Grant Services - Advice and Tips

No Soliciting

Fri, Jul 13, 2018 @ 06:07 AM / by Carol Timms

Stop sign in New York CityMany foundations have a policy of not accepting unsolicited proposals. This begs the question, “How do I position my program to encourage them to request a proposal?” First, and most importantly, does your program match their funding interests?

Most foundations have a website, and often the website will provide examples of projects the foundation has funded. Review both their stated interests and recently funded projects.  Look for similarities between what they have funded and your program. You should continue only if your project is an excellent match. If it is, consider these three options.

#1 Review their Board of Directors.

Do you, your Board of Directors, or past clients have a connection with anyone on the foundation’s board? If so, prepare talking points and meet with the person(s) who can introduce your program to the funding organization. This works best with local foundations as your contacts are more likely to know someone from their own community.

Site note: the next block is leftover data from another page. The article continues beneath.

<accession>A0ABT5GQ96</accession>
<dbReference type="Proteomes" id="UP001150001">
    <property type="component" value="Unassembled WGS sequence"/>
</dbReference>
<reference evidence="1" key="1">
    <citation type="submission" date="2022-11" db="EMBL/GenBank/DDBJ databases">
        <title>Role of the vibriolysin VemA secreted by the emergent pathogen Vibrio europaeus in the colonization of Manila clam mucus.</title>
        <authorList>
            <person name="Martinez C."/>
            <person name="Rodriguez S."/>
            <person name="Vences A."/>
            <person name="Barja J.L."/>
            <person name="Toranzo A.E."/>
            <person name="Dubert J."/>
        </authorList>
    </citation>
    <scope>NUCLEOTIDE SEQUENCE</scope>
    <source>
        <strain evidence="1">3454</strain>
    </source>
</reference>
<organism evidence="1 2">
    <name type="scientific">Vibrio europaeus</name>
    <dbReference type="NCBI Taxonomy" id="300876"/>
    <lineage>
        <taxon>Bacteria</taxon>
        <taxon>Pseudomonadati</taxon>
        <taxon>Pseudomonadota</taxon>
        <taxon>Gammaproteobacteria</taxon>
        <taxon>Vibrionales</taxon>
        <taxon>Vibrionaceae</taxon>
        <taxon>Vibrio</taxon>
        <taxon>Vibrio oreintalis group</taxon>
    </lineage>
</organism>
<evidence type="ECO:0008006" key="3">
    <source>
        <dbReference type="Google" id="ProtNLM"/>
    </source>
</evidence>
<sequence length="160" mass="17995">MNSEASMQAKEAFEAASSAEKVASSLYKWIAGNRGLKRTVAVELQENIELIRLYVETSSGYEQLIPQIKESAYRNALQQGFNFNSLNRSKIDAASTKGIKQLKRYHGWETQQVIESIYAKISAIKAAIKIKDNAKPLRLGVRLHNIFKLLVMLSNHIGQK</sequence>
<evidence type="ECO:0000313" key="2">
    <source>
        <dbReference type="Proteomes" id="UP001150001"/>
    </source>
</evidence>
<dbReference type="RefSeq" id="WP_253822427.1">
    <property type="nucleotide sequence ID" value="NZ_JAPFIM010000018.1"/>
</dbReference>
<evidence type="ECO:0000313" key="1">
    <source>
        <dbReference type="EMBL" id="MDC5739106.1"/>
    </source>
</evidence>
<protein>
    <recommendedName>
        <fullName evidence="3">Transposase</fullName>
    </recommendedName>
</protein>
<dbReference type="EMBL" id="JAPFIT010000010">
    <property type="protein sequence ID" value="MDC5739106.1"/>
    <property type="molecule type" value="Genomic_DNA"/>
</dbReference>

#2 Make a phone call.

If there are no contacts in common, pick up the phone. Again, use talking points specific to their funding interests. Your message should be short and in the form of a question. For example, if the funding organization is interested in STEM programs for middle school girls, you might ask, “Would your organization be interested in a proposal to offer middle school girls in Chicago a summer program led by former astronaut Mae Jamison to build and program rockets? Mae participated in our programs when she was a girl and has maintained a relationship with us.” While not many organizations are able to claim their program helped inspire a young girl to become an astronaut, the example demonstrates three important elements to include:

  • An inquiry about their interest
  • A project statement reflecting their funding interests
  • A qualifier about likely results

#3 Submit a letter of inquiry.

An alternative to calling would be to send a letter of inquiry. Much like the phone call, the letter should be short; it should include a description of your program that reflects the foundation’s funding interests, a description of who your program will serve, the results you expect to achieve, and an inquiry about their interest in receiving a full proposal.

If your organization is ready to get started and would like our help, contact us for a free consultation.  We have resources to find even more information and background on a foundation’s makeup and funding preferences.

Photo Credit: Kai Pilger

Topics: grant writing hints, grant writing help, grant tips

Carol Timms

Written by Carol Timms

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